Tuesday, November 24, 2009
Friday, November 20, 2009
Thursday, November 19, 2009
Thursday, November 12, 2009
I've been sick, and the weather here in the southeast has been more than accommodating for the past couple of days: rain, drizzle, condensation and cold winds combined with leaden grey clouds have created an environment more conducive to being morose and miserable than any other, with the possible exception of an IRS auditor's office. So I used the weather as a lead-in to indulge myself in more of my favorite, morose, winter music, because it was just that kind of week.
I took the opportunity to return to the work of Bon Iver, because it was on constant rotation pretty much all last winter for me, and always felt somewhat out of place to listen to on a sunny summer day. I was pleased to note that the music held up as well as I remembered after a year off, and found that the song "Blood Bank" has managed to get a death grip on my ear this time around.
I'm not normally a fan of songs that tell a story, but this one tells a neat compact little tale, with a few standout couplets that so that the narrative feels less like a novel, and more like one of Hemingway's short stories. Papa Ernest used to claim that the best and shortest of his stories only had six words: "For sale: baby shoes, never used." The story fills in the space between those words, so instead of feeding you the description, you are forced to work it out for yourself. This song works the same way. In the space of two and one-half verses, you get the gist of an entire life. The narrator tells a short, stream of consciousness story about visiting a blood bank and talking with someone who is never really identified but may in fact be a friend, a lover or a random stranger, about... well, random things. You're introduced to the story already in progress in the eponymous blood bank, looking at bags of donated blood and musings on relatives, mortality and connections. The song hinges on a kiss that isn't necessarily romantic, but more of a human longing for contact with someone, anyone on a cold winter day. And it all finally ends on a reflection on shared secrets, infatuation, and childhood.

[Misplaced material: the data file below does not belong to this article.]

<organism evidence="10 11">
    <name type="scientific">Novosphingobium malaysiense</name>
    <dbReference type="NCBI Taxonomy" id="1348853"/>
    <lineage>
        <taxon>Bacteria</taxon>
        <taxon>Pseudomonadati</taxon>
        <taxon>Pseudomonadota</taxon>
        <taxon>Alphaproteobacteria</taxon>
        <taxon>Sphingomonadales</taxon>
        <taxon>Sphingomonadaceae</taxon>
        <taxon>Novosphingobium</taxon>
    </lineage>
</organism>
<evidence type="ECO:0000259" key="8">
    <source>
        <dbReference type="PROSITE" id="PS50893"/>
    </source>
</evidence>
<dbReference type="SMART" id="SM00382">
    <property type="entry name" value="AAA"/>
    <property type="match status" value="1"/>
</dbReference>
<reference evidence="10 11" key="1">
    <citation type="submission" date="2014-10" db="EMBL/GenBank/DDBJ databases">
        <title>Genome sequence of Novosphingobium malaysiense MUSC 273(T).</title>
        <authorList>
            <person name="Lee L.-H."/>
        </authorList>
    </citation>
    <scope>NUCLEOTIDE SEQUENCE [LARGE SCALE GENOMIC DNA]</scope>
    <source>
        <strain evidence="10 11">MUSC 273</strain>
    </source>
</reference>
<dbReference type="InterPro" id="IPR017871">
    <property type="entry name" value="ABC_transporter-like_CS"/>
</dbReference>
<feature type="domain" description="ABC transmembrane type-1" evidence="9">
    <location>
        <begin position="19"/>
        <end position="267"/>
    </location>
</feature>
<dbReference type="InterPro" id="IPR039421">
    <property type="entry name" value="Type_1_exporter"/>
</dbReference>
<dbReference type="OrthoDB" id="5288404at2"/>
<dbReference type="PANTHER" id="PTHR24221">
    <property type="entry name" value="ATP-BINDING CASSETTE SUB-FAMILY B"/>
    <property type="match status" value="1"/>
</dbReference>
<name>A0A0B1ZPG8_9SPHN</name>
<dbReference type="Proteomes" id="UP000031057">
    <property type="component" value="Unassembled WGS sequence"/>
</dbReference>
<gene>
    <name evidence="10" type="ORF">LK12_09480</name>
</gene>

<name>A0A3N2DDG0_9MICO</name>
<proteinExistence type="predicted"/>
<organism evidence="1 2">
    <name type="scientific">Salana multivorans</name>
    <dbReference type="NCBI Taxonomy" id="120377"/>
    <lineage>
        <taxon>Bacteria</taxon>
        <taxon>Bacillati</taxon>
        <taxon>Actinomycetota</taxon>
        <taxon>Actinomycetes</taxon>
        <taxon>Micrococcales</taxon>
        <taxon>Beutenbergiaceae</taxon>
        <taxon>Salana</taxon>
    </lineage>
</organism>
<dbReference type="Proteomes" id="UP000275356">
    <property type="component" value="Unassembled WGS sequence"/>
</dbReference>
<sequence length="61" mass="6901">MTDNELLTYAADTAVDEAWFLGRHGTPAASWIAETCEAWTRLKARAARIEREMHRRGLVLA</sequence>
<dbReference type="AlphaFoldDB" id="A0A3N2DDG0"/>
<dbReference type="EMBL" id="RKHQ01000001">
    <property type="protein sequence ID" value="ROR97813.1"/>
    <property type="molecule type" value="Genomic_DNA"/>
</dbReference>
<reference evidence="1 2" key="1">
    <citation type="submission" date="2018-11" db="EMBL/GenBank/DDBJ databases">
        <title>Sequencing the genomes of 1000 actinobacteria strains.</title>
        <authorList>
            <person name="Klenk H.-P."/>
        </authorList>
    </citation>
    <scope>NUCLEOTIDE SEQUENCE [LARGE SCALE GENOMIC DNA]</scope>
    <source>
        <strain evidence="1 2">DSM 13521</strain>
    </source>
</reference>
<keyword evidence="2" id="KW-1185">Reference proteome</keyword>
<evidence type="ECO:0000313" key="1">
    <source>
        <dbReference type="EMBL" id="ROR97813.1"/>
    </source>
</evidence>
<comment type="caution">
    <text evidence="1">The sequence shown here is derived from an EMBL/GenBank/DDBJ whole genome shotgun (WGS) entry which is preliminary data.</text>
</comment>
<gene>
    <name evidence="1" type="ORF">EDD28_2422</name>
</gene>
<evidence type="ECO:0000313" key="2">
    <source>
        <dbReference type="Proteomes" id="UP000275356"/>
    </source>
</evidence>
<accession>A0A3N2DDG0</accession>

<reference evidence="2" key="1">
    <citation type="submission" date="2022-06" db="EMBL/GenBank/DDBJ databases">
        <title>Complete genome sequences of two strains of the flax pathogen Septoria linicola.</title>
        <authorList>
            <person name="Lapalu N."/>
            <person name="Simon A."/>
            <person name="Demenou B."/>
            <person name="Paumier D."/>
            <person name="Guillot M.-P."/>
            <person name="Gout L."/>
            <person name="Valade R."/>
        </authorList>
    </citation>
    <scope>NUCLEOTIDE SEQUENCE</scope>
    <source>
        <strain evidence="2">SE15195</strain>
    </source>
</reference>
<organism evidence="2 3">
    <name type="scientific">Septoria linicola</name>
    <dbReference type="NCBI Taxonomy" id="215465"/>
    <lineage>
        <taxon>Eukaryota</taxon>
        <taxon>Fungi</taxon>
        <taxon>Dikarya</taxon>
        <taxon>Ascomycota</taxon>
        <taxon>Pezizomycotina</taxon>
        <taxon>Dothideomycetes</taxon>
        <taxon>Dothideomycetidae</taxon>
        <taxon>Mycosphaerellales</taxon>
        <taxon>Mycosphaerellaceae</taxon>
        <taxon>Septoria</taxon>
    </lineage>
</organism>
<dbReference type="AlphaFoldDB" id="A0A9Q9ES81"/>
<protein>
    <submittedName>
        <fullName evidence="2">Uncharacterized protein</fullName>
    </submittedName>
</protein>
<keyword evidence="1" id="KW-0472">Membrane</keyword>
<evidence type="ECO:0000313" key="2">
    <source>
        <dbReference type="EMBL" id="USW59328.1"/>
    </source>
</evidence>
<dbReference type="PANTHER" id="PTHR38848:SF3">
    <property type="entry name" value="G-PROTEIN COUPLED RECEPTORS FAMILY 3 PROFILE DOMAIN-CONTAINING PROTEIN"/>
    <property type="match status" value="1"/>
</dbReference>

I can't say exactly what I've been allowed to witness here, but I'm sure I've been there, and in the back of my mind, I still know exactly what the cold vinyl seats in the car smelled like...
- You said "Ain't this just like the present,
To keep showing up like this."
As the moon waned a crescent,
We started to kiss.
Video by sklyrovka on YouTube, who managed to hit the nail on the head.